The imaginative journey expands your ways of thinking and perception of yourself and the world.
around you by learning more about yourself and who you are. The imaginative journey is one of.
self discovery, and the story of this journey can be told using imagery of reality and nature to.
describe the experiences undergone during the journey. The metaphor of nature for the.
imagination is used in The Road Not Taken1, Journey to the Interior2, and Wherever I May.
Roam3, with the "cover" story of all three pieces being of a journey through natural, untamed.
scenery. In all three texts, the choices made were made without input from other people, the.
person undertaking the journey having to rely on their imagination to make the right decisions for.
them. The journeys are made without a prearranged or set course to follow, with no rules, no.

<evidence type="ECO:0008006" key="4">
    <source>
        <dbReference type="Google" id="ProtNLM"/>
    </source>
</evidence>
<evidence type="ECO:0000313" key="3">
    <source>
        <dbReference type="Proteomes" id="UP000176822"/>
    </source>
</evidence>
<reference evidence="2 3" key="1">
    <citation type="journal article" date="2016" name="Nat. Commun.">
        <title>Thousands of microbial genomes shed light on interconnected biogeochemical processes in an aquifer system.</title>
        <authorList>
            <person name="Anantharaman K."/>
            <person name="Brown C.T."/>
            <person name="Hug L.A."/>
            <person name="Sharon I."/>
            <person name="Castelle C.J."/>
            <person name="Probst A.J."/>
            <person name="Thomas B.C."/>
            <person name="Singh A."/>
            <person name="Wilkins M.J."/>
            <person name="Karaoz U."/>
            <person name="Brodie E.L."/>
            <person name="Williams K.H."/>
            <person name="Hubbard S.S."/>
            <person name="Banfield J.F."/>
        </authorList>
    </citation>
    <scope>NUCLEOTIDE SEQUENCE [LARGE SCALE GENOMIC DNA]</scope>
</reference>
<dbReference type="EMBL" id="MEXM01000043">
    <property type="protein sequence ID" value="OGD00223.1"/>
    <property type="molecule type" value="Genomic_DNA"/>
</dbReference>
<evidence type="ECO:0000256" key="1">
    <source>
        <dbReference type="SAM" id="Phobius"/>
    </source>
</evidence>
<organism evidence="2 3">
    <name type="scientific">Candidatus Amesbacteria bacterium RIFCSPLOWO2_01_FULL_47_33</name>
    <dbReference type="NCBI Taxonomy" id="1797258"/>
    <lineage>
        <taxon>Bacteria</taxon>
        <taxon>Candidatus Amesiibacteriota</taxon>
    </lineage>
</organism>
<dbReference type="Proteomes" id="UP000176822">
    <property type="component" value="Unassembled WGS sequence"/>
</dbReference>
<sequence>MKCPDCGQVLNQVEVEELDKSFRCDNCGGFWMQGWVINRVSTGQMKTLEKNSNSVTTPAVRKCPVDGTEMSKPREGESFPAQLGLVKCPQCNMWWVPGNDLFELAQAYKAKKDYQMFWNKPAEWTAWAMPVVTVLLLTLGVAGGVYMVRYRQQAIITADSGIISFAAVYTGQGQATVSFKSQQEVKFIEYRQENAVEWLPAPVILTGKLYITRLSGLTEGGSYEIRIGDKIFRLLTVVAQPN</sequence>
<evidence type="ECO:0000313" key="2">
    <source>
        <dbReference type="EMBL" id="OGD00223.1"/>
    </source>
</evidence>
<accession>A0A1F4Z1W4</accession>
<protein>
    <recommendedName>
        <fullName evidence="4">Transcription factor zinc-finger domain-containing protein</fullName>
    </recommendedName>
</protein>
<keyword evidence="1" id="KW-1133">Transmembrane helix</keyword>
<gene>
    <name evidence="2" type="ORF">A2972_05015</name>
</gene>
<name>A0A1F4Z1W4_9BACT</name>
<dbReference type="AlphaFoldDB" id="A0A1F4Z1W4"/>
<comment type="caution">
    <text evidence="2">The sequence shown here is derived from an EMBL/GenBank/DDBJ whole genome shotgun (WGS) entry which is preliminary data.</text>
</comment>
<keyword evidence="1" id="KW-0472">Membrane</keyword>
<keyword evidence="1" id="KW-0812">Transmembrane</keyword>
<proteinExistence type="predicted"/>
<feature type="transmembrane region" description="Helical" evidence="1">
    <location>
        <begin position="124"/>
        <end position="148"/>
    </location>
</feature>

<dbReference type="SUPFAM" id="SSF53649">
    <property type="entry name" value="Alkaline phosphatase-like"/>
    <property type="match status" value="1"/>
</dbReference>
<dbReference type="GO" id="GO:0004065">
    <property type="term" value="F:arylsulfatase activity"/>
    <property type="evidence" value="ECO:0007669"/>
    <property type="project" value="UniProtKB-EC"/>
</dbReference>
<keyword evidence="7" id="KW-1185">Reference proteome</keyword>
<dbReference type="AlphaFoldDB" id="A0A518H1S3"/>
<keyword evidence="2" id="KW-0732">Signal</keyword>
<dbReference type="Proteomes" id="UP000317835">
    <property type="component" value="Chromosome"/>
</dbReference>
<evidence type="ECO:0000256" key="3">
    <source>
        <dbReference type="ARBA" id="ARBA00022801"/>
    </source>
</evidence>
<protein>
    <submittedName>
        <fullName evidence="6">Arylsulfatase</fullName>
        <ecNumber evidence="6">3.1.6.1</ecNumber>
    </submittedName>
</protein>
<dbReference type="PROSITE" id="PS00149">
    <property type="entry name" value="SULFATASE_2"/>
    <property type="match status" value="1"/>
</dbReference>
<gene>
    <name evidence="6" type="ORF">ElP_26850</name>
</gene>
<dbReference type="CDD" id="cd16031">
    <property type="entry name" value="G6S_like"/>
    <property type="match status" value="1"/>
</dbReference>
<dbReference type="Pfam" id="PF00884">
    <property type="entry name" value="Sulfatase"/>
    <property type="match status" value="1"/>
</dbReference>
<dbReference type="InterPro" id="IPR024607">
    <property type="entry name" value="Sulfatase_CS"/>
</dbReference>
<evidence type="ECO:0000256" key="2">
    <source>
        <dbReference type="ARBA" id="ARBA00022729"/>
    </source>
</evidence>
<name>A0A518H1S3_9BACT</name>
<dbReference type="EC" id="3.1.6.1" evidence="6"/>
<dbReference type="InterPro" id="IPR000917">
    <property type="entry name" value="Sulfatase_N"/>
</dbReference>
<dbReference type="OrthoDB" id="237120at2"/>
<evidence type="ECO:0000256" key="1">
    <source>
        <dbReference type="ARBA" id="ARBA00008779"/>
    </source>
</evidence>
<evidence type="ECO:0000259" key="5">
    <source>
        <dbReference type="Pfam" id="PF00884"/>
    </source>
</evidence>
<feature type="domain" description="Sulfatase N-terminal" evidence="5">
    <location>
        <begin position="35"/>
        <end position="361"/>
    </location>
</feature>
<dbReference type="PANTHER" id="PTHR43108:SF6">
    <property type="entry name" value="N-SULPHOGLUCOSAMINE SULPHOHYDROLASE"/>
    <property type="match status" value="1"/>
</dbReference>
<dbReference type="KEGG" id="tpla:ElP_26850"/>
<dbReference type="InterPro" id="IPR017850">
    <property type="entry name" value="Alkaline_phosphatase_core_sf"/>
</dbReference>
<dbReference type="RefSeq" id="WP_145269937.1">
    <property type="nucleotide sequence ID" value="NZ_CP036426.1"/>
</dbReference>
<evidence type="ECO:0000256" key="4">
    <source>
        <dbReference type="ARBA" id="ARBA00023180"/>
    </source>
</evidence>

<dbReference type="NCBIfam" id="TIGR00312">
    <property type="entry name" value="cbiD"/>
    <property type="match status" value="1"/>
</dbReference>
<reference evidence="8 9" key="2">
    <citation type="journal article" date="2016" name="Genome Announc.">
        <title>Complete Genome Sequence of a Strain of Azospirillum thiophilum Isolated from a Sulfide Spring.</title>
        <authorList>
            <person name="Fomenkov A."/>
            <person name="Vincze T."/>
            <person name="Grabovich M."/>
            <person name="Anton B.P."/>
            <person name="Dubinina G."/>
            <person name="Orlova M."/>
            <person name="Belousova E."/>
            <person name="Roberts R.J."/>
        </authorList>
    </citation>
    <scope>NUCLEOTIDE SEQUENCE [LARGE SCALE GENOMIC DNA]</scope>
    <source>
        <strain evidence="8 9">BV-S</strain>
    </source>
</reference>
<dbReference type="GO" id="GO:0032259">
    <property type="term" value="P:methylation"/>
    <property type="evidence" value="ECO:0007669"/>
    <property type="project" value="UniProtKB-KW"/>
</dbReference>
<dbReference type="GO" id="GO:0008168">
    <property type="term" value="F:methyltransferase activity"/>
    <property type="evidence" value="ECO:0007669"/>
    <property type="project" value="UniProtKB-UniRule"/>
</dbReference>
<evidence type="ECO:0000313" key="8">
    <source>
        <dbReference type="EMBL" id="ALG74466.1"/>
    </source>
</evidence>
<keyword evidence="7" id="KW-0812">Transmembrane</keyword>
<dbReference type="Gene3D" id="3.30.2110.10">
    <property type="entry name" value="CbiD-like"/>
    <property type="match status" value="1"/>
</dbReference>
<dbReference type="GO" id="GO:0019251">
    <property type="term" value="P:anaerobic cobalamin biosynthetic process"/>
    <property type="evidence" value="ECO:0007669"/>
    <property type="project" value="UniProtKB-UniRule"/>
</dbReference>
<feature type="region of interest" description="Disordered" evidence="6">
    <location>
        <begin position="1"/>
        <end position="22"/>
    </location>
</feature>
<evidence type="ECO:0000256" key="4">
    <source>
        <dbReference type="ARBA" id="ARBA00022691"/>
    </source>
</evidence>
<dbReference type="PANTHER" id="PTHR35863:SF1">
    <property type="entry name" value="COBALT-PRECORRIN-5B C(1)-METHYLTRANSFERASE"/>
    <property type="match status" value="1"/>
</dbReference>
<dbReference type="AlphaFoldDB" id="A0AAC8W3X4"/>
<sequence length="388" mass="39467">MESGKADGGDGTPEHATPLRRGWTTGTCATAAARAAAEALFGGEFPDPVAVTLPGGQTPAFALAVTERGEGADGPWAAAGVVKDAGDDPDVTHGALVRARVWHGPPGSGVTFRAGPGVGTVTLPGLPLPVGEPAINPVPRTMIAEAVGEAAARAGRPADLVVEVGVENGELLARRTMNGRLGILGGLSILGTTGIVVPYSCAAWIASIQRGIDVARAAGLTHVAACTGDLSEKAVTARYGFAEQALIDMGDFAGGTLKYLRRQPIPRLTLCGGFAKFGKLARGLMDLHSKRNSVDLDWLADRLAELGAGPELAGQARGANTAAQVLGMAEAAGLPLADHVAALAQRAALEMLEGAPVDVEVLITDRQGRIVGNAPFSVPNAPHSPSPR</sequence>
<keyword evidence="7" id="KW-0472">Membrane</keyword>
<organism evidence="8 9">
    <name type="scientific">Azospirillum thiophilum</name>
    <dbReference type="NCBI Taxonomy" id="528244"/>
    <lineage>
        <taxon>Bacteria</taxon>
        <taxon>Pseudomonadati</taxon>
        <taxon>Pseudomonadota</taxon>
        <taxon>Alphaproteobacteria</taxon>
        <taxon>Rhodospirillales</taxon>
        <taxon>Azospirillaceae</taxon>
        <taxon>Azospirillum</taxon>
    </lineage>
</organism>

restraints so the imagination can take a person anywhere they choose to go. During the.
imaginative journey, a person learns about themselves and also becomes free to be themselves, to.
make their own decisions and prepares them for further journeys. Another thing learned from a.
journey of the imagination is that someone cannot simply journey into their own thoughts and.
imagination and choose not to return, that it is important not to get lost in oneself but to return to.
reality before insanity sets in. The end of all three journeys contains a sense of completion, of.
satisfaction and confidence that the right decisions have been made.
By using a "cover" or "surface" story, the authors have communicated the deeper meaning.
of the texts with the audience, all three using a physical representation of the journey through the.
mind as being a journey through natural landscapes. In The Road Not Taken, Frost uses the.
images of an autumn wood and a place where the road he is travelling splits in two. The autumn.
wood suggests that he may have been travelling this road for some time, and that perhaps his.